Definitions for constructivismkənˈstrʌk təˌvɪz əm
This page provides all possible meanings and translations of the word constructivism
Random House Webster's College Dictionary
con•struc•tiv•ism*kənˈstrʌk təˌvɪz əm(n.)
a nonrepresentational style of art developed in Russia in the early 20th century and characterized chiefly by a severe formality and by the use of modern industrial materials.
Category: Fine Arts
* (sometimes cap.).
Origin of constructivism:
an abstractionist artistic movement in Russia after World War I; industrial materials were used to construct nonrepresentational objects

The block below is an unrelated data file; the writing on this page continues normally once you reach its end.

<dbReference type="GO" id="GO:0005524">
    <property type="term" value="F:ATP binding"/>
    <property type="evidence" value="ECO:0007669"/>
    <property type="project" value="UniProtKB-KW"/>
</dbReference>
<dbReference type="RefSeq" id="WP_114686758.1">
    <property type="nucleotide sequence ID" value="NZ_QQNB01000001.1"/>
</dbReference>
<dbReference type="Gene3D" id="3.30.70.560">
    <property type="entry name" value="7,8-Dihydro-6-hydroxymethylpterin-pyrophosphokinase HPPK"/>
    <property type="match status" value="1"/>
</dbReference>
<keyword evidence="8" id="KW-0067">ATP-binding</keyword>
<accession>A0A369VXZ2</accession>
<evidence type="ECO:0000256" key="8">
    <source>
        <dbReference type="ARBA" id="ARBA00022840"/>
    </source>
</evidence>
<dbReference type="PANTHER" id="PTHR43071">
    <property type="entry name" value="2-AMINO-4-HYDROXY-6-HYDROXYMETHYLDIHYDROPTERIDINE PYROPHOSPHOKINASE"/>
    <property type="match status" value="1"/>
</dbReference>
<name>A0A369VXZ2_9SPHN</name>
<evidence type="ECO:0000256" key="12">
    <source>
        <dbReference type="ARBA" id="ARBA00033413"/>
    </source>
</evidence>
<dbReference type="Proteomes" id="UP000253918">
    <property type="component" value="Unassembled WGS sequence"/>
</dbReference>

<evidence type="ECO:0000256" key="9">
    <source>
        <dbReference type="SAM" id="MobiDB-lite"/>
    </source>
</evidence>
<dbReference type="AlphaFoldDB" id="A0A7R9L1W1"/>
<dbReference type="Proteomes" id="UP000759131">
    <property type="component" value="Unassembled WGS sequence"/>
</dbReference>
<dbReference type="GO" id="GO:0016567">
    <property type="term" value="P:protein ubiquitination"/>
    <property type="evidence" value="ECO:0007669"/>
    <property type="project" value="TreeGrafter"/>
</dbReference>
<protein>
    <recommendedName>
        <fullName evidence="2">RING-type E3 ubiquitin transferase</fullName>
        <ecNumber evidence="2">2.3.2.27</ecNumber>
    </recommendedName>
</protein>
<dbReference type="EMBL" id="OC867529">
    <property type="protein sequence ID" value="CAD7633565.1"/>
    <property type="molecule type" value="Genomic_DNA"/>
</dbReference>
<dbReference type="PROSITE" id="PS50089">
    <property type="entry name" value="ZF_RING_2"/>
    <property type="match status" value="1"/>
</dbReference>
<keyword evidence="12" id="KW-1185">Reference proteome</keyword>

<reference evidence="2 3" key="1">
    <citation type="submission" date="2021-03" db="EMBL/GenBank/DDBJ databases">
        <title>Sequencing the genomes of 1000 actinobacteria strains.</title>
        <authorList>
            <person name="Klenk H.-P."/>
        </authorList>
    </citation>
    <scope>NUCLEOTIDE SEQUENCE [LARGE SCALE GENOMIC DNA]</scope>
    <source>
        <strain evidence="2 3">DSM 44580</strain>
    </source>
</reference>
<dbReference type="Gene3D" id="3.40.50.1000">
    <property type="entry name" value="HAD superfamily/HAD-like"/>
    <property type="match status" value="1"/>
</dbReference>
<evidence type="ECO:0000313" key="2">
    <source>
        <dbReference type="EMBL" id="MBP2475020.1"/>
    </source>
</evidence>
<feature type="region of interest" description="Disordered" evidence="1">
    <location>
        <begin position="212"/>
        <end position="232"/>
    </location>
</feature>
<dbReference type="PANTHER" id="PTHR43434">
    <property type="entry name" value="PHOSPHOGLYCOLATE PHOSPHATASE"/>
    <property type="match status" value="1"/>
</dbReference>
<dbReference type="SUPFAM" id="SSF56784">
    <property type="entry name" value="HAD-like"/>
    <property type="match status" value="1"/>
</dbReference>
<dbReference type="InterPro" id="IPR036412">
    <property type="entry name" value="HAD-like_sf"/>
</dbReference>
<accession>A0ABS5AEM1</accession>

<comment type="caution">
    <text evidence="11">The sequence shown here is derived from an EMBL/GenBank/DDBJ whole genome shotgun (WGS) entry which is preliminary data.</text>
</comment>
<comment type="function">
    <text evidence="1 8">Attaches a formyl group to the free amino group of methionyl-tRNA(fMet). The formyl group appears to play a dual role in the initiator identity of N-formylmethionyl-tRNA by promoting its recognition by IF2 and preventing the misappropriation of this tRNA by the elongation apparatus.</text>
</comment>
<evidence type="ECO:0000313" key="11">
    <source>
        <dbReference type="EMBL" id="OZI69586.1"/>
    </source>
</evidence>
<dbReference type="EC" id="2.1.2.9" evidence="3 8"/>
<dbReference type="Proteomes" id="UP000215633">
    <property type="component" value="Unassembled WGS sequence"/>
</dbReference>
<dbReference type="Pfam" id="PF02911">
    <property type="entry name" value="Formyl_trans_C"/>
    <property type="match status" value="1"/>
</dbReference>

A Russian movement in modern art characterized by the creation of nonrepresentational geometric objects using industrial materials.
A philosophy that asserts the need to construct a mathematical object to prove it exists.
A psychological epistemology which argues that humans generate knowledge and meaning from their experiences.
Constructivism was an artistic and architectural philosophy that originated in Russia beginning in 1919, which was a rejection of the idea of autonomous art. The movement was in favour of art as a practice for social purposes. Constructivism had a great effect on modern art movements of the 20th century, influencing major trends such as Bauhaus and De Stijl movement. Its influence was pervasive, with major impacts upon architecture, graphic and industrial design, theatre, film, dance, fashion and to some extent music.
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